Try to plan as far ahead as possible. Unless your'e looking for an agency to deliver a one-off project, you should be planning to work with the agency you appoint for about three years. Aside from avoiding having to go through the whole pitch process again, you'll find you usually get the best work from an agency that has worked alongside you over time  one that has had enough time to understand your brand, your products and your culture and with whom you've built up a good working relationship.

It would also be very frustrating to go through a lengthy appointment process only to realise six months later that your new agency isn't equipped to manage the new product launch you're planning in 18 months' time.

Identify your 'first list'

Have a think about relevant experience, too. Is it more important to find an agency that has worked in your sector before, or one that has managed a similar brand or product launch? And check how up-to-date that experience is  if it's all represented by one director who has just left, it is not going to do you much good.

Size may also be an issue. Do you want to be a big fish in a small pond or a small fish in a big pond? There is nothing more annoying for an agency than to be told they hadnt been awarded the account because they were too small or too big. The agency hasn't changed size during the pitch, the client simply hadn't sorted out their criteria in advance.

Location might be another factor. Do you want an agency in your locale, or are you willing to go to the nearest major conurbation?  Where are your other agencies based? It makes sense if they're relatively near to each other if you plan to get them together on a regular basis.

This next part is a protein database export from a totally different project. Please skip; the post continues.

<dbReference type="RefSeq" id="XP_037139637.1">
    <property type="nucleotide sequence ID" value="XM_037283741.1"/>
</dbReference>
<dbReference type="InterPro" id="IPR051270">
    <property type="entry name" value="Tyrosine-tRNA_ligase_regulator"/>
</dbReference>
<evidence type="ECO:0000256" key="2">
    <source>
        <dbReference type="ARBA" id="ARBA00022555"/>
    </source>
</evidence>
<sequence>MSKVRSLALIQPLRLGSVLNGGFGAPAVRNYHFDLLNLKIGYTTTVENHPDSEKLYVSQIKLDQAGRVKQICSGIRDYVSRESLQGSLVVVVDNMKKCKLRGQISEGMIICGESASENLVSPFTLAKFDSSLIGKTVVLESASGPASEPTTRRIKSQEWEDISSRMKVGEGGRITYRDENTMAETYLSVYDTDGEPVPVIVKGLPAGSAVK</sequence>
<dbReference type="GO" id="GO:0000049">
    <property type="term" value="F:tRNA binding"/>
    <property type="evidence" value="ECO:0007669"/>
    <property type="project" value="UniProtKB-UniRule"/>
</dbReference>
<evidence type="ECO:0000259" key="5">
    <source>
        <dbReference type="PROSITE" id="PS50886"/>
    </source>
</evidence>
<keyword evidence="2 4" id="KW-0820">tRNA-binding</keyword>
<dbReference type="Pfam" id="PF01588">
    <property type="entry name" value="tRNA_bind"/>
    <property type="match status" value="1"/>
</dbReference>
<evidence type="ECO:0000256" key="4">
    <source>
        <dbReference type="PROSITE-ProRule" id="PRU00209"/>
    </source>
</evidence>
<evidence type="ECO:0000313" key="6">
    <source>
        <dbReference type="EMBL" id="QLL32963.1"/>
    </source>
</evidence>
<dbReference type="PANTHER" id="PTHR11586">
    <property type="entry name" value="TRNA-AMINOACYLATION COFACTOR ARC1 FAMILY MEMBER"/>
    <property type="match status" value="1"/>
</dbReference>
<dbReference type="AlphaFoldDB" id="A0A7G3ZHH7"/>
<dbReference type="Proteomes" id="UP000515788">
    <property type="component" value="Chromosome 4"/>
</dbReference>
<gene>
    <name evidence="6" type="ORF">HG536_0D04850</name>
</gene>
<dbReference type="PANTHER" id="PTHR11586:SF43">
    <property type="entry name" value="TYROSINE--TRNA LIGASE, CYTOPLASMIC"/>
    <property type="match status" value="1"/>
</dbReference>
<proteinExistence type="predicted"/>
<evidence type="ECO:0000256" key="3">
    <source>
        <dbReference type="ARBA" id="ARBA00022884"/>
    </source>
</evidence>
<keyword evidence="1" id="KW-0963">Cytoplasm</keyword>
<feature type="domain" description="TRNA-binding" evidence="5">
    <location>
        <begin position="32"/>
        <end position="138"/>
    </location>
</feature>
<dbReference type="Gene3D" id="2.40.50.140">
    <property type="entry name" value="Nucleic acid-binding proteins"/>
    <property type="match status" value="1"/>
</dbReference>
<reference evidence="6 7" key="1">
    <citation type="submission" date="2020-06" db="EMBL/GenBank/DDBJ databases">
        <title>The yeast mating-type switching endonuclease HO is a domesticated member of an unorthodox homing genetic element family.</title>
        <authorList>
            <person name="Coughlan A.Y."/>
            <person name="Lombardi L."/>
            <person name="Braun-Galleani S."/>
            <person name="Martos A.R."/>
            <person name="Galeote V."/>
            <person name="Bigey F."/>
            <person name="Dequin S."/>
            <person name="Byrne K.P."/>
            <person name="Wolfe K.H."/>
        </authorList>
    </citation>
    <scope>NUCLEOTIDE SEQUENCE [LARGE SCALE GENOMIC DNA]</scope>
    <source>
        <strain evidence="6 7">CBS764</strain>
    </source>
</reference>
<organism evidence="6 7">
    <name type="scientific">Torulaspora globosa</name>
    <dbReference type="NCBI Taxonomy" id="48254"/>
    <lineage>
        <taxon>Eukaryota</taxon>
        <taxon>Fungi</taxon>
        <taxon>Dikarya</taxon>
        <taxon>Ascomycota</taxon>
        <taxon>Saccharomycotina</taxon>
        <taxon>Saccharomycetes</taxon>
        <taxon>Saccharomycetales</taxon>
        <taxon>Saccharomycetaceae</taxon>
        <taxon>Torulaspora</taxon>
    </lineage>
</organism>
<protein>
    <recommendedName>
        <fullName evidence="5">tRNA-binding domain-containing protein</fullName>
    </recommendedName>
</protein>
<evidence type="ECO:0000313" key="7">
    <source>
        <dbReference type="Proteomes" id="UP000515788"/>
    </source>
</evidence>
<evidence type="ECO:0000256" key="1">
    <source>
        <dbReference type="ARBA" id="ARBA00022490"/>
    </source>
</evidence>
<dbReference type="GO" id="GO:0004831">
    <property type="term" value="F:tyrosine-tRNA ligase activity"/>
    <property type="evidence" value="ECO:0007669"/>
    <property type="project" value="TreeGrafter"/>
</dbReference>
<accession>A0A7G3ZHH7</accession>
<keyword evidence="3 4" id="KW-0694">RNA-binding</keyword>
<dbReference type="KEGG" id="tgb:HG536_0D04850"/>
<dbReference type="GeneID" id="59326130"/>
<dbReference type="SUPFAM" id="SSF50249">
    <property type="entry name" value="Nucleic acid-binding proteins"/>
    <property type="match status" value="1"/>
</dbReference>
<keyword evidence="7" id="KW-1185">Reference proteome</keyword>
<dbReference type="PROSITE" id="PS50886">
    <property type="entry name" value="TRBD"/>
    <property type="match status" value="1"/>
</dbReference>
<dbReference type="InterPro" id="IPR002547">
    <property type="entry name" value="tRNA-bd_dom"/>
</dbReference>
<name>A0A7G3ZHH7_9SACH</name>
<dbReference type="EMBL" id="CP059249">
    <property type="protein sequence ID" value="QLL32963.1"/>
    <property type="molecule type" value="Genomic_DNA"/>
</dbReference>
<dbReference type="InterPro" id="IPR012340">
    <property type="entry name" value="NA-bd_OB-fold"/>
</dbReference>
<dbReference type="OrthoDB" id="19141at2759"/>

Spending time on identifying the potential 'first list' of agencies is arguably the most important part of the process.  

Having identified the agencies you feel can fulfil your brief you should arrange to meet them for a 'chemistry' meeting before you invite them to pitch. This meeting, which would usually be held at their offices, is the best opportunity to meet the team in their 'home' environment, see how they work together and ensure they are the sort of people with whom you could develop a good working relationship.

3. Prepare a timing plan and stick to it

Work backwards from your campaign launch date and remember the more time you allow for handover and 'bedding in' of the new agency, the better. You can pretty much guarantee that the pitch process will take longer than you expect, so build in some slack time to cover diary clashes, holidays etc.

And be realistic. The whole process can take two or three months, so ensure the incumbent agency (if there is one) is given an appropriate notice period to allow for handover.

Once you've decided on your shortlist and finalised the pitch brief, you should allow around four weeks from briefing the agencies to the final presentations.

4. Prepare a Press Release

The agency world is notoriously gossipy. The moment that you start talking to agencies, there is a distinct chance that the story will be leaked to the trade press.

You do not have to issue it, but having a press release prepared in advance avoids your story looking reactive and/or defensive. It also gives you the opportunity to put forward your reasons for the review to highlight a new product launch or a change in strategy, for example.

5. Choose a manageable number of agencies to pitch

Don't confuse the issue  the whittled down number of agencies on your final pitch list should be three or four.